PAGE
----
Six foodborne clusters of gastroenteritis were notified linking the consumption of oysters originating from the same area in Brittany (1) as the area incriminated in the Norwegian clusters. The French clusters occurred in weeks two to nine 2010, and involved 22 cases. The cases had consumed oysters mainly in restaurants but also in their homes. No stool specimen was available for analysis. Oysters coming from this area were sampled and norovirus was detected. Four additional clusters of gastroenteritis linked to consumption of oysters from a different area of Brittany (2) occurred in weeks four to seven, involving 45 cases. Cases and oysters from the area were tested and norovirus was confirmed. Norovirus GGI and GGII were detected in the stool samples of cases whereas the results confirming the genogroup of the norovirus positive oysters are still pending. The identified harvesting areas were closed and shellfish from these areas was recalled from the market. The measures were implemented from week seven to nine.
Fourty-eight persons in 15 clusters developed acute gastroenteritis after having eaten oysters at a restaurant in Stockholm. Two additional persons ate oysters at another restaurant in Stockholm and also developed acute gastroenteritis. Oysters were consumed between December 2009 and early March 2010. The first restaurant served both Dutch and French oysters. No stool samples were taken from the 50 cases.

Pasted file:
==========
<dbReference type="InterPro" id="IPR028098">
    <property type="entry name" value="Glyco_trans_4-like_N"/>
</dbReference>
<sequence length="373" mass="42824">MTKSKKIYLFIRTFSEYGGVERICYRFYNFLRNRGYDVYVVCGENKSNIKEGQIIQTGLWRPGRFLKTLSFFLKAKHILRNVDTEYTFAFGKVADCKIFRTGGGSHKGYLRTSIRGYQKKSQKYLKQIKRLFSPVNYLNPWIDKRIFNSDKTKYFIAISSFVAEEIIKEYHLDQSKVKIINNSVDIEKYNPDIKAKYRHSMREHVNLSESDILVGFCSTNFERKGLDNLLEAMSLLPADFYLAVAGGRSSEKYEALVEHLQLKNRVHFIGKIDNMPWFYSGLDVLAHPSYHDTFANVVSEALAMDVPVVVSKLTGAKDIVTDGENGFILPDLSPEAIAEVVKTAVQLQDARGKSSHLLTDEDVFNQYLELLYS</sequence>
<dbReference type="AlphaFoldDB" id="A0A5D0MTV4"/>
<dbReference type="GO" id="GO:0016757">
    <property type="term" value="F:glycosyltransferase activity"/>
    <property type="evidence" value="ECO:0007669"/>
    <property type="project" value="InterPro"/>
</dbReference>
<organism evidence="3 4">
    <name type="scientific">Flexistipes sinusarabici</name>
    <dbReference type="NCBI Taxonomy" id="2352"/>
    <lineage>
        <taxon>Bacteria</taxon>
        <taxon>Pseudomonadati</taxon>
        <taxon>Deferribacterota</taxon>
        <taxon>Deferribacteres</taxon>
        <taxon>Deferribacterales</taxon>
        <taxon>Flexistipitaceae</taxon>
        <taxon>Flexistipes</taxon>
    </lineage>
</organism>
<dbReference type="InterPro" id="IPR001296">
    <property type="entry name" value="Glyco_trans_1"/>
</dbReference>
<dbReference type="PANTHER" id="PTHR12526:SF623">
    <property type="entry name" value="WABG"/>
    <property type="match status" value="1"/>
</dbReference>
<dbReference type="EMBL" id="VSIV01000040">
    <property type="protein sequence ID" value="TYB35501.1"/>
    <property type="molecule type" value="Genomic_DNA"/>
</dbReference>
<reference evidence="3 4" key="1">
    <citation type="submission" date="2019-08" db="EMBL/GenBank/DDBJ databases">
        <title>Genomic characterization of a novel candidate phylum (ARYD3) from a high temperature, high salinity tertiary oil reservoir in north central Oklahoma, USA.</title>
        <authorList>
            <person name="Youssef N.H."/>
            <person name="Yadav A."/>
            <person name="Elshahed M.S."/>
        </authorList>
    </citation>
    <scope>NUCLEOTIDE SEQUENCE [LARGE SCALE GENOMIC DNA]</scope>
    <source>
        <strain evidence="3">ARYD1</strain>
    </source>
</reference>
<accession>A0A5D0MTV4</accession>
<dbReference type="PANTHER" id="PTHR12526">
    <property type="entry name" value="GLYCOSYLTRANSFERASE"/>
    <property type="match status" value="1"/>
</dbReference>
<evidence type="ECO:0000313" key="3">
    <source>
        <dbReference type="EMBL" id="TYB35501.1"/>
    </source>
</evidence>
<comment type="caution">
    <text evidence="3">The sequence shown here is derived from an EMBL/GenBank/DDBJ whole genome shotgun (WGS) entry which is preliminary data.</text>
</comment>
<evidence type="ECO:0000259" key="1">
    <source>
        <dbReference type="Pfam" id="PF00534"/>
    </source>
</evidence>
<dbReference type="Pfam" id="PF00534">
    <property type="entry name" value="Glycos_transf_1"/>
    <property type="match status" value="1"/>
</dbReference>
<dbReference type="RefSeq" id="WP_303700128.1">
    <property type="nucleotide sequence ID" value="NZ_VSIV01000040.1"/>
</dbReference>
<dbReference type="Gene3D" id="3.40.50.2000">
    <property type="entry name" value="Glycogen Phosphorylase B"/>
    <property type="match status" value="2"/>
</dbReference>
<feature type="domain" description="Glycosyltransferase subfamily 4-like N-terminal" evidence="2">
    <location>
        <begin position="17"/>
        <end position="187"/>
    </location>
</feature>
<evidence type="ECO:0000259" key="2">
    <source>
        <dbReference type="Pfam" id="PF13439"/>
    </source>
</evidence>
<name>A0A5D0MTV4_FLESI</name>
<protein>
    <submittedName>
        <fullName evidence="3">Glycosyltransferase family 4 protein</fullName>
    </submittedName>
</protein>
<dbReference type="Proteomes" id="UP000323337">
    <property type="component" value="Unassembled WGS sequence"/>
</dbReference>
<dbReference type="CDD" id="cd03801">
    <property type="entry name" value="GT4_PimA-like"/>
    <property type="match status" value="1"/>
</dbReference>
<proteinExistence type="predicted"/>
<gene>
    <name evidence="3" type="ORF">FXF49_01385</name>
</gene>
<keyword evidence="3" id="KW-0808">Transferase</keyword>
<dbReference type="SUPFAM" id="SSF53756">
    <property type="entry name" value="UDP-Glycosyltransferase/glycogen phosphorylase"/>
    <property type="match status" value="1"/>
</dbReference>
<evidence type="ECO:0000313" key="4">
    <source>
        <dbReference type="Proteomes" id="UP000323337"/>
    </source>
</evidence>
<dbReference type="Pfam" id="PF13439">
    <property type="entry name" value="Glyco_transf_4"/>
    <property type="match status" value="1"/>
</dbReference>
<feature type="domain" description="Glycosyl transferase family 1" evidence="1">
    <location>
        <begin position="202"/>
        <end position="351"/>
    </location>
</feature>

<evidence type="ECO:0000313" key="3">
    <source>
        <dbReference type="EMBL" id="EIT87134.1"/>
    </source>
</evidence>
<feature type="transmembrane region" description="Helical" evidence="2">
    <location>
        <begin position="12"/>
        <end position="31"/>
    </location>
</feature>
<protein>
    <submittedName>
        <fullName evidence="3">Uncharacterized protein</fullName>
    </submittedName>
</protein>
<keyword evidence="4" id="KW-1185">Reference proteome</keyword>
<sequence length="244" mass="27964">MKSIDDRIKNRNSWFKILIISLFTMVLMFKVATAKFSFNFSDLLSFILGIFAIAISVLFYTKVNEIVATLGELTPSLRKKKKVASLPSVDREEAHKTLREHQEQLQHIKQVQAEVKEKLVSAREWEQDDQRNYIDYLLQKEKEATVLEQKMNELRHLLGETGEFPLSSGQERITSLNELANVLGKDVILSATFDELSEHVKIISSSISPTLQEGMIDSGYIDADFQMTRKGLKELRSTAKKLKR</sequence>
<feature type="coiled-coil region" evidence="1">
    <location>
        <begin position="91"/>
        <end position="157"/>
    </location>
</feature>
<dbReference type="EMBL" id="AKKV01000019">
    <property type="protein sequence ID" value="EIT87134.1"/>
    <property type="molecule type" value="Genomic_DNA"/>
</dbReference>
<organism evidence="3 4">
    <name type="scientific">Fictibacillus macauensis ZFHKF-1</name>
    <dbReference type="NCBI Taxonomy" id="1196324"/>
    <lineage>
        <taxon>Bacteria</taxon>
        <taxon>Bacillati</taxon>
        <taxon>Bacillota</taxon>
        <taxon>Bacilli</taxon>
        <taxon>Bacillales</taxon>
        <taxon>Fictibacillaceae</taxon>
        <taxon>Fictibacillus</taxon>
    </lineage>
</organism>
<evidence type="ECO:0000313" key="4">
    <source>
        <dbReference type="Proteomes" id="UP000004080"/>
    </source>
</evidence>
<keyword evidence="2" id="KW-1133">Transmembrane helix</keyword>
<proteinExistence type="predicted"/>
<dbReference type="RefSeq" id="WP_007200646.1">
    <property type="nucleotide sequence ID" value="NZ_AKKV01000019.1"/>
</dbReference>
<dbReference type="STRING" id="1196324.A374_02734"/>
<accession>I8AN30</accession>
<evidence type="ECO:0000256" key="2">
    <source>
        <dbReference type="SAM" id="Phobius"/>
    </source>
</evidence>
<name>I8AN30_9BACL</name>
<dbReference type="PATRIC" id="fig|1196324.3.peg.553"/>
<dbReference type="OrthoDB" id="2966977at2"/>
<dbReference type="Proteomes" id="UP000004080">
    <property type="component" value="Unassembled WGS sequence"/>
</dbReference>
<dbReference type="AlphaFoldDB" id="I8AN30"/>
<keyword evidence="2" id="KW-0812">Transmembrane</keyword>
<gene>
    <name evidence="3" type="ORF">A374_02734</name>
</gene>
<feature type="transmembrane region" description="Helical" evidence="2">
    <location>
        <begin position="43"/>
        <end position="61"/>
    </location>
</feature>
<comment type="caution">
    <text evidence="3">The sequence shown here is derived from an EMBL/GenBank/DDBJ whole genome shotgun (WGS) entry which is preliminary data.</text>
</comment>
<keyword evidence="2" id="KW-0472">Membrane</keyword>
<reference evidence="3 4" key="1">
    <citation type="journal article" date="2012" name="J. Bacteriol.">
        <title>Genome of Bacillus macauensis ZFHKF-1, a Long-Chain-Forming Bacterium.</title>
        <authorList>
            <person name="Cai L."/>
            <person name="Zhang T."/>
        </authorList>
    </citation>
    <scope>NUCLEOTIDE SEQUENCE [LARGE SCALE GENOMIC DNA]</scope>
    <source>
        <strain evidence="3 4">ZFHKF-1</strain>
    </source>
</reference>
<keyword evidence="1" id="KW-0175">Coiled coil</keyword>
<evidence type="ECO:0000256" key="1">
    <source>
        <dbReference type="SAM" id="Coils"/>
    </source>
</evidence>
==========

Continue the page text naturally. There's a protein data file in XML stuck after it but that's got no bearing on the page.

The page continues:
Twenty-seven norovirus cases in six clusters who had consumed oysters at three different restaurants were reported from January to March 2010. Norovirus GG I and II were detected in stool samples from two of the cases. Norovirus GG II was detected in the stool sample of a third case. Oysters served at the restaurants originated from four coastal locations in France. Oysters from all four batches tested positive for norovirus GG I and II and were recalled from the Danish market. Three RASFF alerts were issued on 12 March and a fourth alert was recently submitted. Three additional clusters, bringing the number to nine, are currently being investigated.
Figure. Epidemic curve by week of onset of reported cases from Norway, France, Sweden and Denmark., December 2009 to March 2010 (n=183)
This paper describes several outbreaks of gastroenteritis caused by norovirus occurring simultaneously in several European countries. Norovirus of both GG I and II were detected in oysters and in stool samples collected from cases in the outbreaks. This is a common finding in oyster-related outbreaks and reflects an environmental source of contamination [5, 14-16]. Bon et al. (2005) found up to seven different strains of norovirus in some outbreaks. This contrasts with person-to-person transmission occurring in settings such as hospitals or nursing homes, which most often involve a single genotype.